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    \$\begingroup\$ @MartinBonnersupportsMonica One point downwards and 3 pointing up at an angle is exactly what I was thinking of. The 3 angled points would have a lot less force on them when you step, and would have to penetrate much further through the sole of your boot to make it to your foot (since they're penetrating it at an angle rather than straight up). I certainly wouldn't want to step on them barefoot, but I can see escaping injury in boots. Mechanics-wise caltrops only do 1 point of damage; there isn't a lot of room between "the effect of a properly deployed caltrop" and "nothing at all". \$\endgroup\$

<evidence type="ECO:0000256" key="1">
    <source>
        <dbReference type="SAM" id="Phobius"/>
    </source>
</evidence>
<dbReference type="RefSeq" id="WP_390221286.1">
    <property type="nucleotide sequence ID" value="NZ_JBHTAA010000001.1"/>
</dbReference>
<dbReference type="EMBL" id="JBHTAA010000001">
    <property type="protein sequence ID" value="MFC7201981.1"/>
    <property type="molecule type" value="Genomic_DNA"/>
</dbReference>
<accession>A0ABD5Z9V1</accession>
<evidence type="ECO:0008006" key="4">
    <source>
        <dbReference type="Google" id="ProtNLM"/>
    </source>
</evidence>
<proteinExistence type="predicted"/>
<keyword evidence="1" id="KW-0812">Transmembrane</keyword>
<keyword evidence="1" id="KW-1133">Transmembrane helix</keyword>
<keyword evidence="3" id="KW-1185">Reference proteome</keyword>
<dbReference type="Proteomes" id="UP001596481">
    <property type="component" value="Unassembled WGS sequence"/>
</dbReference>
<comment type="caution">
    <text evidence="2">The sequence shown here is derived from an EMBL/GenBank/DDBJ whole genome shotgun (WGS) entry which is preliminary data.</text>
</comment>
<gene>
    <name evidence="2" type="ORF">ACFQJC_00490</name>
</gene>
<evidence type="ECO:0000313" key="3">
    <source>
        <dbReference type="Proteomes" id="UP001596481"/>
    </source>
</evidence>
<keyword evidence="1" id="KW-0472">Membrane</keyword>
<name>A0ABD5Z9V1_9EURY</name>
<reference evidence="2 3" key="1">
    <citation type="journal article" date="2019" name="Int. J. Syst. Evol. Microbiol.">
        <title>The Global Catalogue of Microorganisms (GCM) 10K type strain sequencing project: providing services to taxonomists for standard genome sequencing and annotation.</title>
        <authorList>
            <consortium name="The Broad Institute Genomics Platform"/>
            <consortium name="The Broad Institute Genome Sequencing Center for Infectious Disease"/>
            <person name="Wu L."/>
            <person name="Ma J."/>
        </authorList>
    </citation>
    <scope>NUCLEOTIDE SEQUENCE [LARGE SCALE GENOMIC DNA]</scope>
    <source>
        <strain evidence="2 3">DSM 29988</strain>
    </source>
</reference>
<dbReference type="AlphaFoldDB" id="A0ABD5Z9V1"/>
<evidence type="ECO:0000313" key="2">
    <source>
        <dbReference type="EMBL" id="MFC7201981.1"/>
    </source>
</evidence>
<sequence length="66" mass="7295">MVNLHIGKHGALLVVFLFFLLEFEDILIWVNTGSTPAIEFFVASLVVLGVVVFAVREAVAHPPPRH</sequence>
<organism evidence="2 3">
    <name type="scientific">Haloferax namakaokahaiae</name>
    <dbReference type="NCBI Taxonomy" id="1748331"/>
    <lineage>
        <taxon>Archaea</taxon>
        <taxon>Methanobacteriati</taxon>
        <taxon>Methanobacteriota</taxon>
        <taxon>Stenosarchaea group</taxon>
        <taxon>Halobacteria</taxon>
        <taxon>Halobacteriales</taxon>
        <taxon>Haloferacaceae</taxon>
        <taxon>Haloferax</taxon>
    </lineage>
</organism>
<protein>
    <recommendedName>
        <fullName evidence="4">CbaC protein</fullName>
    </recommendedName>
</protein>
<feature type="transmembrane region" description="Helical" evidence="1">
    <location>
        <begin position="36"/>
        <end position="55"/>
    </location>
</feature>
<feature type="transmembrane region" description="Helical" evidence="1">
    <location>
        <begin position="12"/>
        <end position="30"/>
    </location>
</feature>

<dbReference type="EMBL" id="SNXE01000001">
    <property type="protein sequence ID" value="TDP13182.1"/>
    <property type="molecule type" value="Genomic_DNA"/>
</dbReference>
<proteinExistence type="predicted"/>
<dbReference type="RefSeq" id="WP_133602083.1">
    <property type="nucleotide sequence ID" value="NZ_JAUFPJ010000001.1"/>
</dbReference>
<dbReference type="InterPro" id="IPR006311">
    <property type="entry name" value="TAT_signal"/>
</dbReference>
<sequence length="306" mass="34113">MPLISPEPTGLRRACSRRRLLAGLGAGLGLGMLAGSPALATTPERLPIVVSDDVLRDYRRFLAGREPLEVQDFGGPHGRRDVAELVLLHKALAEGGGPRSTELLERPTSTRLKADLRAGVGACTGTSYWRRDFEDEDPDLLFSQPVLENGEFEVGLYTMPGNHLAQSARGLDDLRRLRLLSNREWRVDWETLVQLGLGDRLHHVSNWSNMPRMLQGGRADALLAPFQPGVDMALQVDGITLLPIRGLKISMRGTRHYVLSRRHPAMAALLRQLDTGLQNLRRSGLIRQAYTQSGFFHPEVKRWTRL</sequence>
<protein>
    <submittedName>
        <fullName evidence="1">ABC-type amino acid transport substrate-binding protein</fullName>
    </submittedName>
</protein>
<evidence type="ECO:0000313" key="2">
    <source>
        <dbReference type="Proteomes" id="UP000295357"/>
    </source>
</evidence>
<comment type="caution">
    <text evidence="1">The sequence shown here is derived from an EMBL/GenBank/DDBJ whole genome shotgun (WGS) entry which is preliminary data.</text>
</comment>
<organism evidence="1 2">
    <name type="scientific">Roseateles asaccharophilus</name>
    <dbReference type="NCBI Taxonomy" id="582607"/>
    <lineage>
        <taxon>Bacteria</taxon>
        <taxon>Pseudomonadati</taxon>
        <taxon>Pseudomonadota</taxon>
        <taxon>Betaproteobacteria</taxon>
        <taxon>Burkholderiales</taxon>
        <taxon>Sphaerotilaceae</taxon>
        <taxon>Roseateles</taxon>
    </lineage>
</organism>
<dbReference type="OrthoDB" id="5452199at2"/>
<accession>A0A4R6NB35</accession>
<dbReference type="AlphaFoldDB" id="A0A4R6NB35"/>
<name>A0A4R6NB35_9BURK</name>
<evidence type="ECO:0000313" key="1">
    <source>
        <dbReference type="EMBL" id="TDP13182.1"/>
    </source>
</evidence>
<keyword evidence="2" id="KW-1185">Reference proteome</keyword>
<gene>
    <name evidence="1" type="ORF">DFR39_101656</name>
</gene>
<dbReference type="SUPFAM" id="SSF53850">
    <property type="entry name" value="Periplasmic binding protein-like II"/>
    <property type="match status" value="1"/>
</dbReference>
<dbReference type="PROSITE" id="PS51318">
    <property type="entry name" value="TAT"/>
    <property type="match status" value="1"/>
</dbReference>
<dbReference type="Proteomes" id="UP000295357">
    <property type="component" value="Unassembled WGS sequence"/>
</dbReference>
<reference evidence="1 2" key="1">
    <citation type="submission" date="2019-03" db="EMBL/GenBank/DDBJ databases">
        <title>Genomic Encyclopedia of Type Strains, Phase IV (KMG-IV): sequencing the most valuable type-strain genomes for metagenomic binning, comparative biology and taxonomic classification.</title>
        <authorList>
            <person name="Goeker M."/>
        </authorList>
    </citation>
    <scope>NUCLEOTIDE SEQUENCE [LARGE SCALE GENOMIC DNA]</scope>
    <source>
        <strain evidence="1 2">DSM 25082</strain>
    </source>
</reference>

– Ben
    Commented Sep 6, 2022 at 0:56
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    \$\begingroup\$ @Ben Exactly. I've never actually encountered a caltrop but I have encountered natural things that are similar--cactus thorns. I would be quite surprised at a thorn at a 60 degree angle from my boot doing anything but being deflected by it. Even in running shoes it would be an unexpected result (and I've been poked through a running shoe by something sticking up--one of the reasons I wear boots these days.) \$\endgroup\$ Commented Sep 6, 2022 at 2:53
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Allowing this creates a number of issues

To address your question which you have clarified in the comments

What I want to discuss is, how to define a working model for how to adjudicate a technique like this. Does it create balance issues or "pull on threads" with respect to other parts of the game. (For example, can I do this with Alchemist's Fire? Acid? Holy Water? Bombs?